Nabokov's Fifth Arc
Vladimir Nabokov (1899-1977) has been widely acclaimed as one of the greatest literary artists of this century, but his exact place in literary history has been disputed. None of his works has reached a large audience, except the once controversial Lolita (1955). He is often dismissed as an elitist because his fiction, which has so little overt social and political content, is, so it is charged, merely art for art’s sake. Few will disagree, however, that he is a brilliant stylist, a verbal genius in two languages: his native Russian and the English of his adopted America. As one of the commentators in Nabokov’s Fifth Arc: Nabokov and Others on His Life’s Work says, he “might well be considered in another realm of language from the common sphere of English prose.” The contributors to this collection of essays and notes attempt to define Nabokov’s genius as a stylist and also make a strong case for his being much more than a stylist.
Nabokov’s Fifth Arc is the second such collection to appear since the writer’s death. J. E. Rivers and Charles Nicol write in their introduction that they intend it to supplement and complement Vladimir Nabokov: A Tribute (1980), edited by Peter Quennell. The latter volume, they say, is primarily concerned with the spirit of Nabokov’s fiction rather than its development over his entire career. According to Rivers and Nicol, the contributions in their collection focus attention on the human qualities of Nabokov, illustrate the various genres and traditions in his work, view him within the context of his time, and assess his contributions to modern literature.
The title and design of Nabokov’s Fifth Arc are based on Nabokov’s own division of his life into three arcs or stages in his autobiography, Speak, Memory (1966): his first twenty years in Russia (1899-1919), his years of voluntary exile in England, Germany, and France (1919-1940), and his American period (1940-1960). To these three arcs, Rivers and Nicol add Nabokov’s final years in Montreux, Switzerland (1960-1977) as the fourth arc and literary history as the fifth.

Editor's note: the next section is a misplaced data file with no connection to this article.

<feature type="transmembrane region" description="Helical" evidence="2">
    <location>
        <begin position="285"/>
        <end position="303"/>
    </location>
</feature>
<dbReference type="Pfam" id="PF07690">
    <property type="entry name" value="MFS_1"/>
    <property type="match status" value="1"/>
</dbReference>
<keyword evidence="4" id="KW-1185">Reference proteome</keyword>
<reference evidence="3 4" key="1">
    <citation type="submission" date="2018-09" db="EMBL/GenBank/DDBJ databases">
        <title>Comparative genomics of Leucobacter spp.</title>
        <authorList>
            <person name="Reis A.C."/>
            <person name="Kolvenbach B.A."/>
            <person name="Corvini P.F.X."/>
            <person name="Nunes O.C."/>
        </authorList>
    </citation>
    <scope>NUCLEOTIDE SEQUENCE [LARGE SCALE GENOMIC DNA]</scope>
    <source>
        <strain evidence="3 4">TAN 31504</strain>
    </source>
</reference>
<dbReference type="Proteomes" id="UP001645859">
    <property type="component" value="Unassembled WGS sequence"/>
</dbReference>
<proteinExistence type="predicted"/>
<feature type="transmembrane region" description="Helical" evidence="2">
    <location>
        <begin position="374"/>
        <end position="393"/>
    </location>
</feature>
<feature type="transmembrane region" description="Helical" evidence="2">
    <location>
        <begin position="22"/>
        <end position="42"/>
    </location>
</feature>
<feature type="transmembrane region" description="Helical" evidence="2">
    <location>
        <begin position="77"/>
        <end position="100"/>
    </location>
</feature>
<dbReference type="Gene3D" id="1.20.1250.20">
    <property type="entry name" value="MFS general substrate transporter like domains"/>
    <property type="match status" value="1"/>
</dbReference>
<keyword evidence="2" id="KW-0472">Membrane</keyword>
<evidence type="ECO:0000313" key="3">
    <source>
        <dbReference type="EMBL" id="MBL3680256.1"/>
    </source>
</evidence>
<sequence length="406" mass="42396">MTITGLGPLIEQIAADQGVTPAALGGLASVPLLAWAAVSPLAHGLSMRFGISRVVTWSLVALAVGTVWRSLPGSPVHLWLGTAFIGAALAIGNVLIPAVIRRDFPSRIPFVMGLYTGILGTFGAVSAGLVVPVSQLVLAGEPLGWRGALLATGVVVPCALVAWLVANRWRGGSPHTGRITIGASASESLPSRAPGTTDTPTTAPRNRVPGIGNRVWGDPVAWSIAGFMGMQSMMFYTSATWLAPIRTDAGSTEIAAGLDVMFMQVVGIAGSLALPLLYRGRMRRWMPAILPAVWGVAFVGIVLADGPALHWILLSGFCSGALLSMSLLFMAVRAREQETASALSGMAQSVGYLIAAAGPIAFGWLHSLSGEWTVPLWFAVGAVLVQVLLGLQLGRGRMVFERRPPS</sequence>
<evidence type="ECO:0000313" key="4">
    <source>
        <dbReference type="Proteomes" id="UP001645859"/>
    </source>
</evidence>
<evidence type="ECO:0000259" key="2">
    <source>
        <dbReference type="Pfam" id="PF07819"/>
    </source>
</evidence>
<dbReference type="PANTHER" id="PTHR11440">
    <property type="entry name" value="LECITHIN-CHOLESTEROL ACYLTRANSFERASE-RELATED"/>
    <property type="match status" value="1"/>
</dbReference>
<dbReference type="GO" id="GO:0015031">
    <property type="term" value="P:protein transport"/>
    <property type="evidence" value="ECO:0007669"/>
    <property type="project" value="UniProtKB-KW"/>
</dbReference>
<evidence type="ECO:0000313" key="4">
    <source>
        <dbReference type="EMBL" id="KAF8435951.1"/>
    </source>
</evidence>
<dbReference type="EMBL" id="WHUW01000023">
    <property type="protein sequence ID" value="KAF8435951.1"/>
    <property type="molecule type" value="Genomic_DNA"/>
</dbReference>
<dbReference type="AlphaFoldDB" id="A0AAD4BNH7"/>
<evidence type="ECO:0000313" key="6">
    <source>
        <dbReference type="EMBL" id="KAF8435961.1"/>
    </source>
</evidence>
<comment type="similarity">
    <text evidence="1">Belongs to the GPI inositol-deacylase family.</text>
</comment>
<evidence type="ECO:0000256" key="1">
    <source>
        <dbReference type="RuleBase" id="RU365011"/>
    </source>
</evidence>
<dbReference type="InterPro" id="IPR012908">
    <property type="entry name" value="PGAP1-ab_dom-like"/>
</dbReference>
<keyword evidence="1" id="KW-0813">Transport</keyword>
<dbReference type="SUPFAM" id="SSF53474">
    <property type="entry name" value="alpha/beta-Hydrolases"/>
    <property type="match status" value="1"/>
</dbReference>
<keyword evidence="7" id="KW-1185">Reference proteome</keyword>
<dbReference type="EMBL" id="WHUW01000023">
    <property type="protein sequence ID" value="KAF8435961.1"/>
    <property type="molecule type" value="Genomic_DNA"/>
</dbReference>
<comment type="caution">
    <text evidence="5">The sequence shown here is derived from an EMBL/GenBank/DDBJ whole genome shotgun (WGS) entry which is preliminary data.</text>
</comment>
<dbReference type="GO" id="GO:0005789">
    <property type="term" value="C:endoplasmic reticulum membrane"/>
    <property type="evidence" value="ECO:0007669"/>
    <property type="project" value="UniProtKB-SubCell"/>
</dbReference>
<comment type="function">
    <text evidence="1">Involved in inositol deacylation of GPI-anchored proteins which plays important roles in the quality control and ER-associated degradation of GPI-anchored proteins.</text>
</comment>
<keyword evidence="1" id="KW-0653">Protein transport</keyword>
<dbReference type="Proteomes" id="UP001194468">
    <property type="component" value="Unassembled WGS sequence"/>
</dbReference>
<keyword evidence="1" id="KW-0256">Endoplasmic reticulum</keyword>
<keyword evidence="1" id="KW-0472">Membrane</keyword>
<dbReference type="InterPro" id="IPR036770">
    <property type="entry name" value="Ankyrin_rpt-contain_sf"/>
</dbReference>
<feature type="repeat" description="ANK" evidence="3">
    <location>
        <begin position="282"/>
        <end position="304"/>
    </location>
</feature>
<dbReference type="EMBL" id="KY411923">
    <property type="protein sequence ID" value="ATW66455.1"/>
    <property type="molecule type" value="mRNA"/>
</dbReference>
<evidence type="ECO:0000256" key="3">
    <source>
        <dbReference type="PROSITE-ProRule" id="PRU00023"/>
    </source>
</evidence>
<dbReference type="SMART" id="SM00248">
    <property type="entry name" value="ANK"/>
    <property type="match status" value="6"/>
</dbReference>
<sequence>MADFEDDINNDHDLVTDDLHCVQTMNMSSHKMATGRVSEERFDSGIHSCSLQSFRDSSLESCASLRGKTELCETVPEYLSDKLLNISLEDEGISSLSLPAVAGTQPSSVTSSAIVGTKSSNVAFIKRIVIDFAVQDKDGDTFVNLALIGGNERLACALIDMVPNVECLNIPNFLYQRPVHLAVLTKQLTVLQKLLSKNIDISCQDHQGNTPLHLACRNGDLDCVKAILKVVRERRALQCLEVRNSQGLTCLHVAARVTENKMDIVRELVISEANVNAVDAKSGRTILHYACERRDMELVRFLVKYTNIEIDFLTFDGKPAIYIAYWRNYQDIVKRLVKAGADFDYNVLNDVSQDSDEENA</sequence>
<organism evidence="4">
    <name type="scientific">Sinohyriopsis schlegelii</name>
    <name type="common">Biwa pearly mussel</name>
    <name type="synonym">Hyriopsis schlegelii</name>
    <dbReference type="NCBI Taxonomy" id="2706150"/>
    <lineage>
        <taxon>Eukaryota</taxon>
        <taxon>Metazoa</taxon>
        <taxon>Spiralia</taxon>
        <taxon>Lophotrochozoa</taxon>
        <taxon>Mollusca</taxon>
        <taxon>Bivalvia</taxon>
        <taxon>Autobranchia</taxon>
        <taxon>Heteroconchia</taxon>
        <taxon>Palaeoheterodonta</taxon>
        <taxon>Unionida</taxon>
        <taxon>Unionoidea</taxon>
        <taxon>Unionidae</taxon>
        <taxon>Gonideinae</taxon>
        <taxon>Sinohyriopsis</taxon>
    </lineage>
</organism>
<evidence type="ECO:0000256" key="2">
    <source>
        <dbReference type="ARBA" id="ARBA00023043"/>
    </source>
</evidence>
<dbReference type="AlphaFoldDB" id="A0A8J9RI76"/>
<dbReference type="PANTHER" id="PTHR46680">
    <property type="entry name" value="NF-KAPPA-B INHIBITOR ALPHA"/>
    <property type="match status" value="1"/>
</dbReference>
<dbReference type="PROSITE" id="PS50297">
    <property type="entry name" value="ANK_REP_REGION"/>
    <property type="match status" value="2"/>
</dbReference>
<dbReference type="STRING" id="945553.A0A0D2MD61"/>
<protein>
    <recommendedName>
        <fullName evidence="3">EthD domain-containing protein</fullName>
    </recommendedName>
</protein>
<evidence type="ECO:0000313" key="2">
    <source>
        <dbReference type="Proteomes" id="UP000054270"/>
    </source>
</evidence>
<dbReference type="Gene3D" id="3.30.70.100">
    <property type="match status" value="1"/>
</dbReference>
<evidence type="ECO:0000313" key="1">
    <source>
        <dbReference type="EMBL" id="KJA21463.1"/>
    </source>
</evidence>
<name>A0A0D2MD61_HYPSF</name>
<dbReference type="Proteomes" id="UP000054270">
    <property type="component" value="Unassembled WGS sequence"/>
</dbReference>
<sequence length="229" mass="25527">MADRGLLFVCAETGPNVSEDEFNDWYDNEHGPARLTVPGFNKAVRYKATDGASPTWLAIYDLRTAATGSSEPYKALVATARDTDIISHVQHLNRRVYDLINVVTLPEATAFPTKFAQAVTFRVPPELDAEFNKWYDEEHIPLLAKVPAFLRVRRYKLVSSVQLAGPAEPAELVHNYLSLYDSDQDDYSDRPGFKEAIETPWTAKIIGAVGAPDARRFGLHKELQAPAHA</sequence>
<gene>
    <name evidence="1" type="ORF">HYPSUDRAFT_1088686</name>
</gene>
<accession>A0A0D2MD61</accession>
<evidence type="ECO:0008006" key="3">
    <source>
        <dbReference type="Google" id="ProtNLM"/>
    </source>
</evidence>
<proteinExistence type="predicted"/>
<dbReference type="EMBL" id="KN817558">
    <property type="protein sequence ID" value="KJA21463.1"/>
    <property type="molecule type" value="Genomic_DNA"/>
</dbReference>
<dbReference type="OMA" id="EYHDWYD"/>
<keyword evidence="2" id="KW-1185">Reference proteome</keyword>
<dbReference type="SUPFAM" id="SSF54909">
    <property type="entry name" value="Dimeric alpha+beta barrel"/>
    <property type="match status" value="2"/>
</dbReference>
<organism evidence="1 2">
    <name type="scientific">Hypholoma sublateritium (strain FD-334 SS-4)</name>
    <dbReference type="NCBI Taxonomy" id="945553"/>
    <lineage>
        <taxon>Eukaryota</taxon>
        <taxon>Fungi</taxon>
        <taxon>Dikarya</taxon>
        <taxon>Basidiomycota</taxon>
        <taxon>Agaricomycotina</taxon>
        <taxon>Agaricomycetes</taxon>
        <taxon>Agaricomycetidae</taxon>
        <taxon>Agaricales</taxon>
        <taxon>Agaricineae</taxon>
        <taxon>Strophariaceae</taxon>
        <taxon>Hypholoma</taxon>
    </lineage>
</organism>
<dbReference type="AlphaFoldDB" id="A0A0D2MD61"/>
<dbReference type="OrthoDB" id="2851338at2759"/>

In the section covering the first two arcs, Beverly Lyon Clark examines Nabokov’s 1923 Russian translation of Lewis Carroll’s Alice’s Adventures in Wonderland (1865, Anya v strane chudes), seeing it as the beginning of his experimentation with fantasy, which culminated in Humbert Humbert’s fantasy-filled view of Lolita, the Zembla of Charles Kinbote in Pale Fire (1962), and the Antiterra of Ada or Ardor: A Family Chronicle (1969). Clark explains how Nabokov’s changes in Carroll’s book, slight except for shifting the setting to Russia, make the translation “a vehicle for his own style and vision.” Walter Evans shows how in the 1929 story “The Potato Elf,” Nabokov begins developing his examination of the nature of the artist and the power of illusion. William C. Carroll analyzes Otchayanie (1936; Despair, 1937) as an important stage in Nabokov’s “long exploration of paranoia and the more extreme forms of lunacy,” explaining how he makes paranoia an “emblem for the imagination.” Margaret Byrd Boegeman argues that though Nabokov strongly denied the influence of Franz Kafka on Priglashenie na kazn’ (1938; Invitation to a Beheading, 1959), there are “superficial” borrowings from Der Prozess (1925; The Trial, 1937), but Nabokov’s theme, that belonging to any society diminishes the individual’s independence and the integrity of his standards, is the opposite of Kafka’s view.
The section devoted to Nabokov’s American period opens with Beverly Gray Bienstock’s examination of the motion-picture imagery in Bend Sinister (1947), in which the novelist tests the boundaries of his art form, discovering that “language cannot quite approximate the purely cinematic image.” Larry R. Andrews looks at the 1948 story “Signs and Symbols,” in which Nabokov tricks the reader into drawing wrong conclusions as a means of affirming Nabokov’s view of art as “sacred...
(The entire section is 1,931 words.)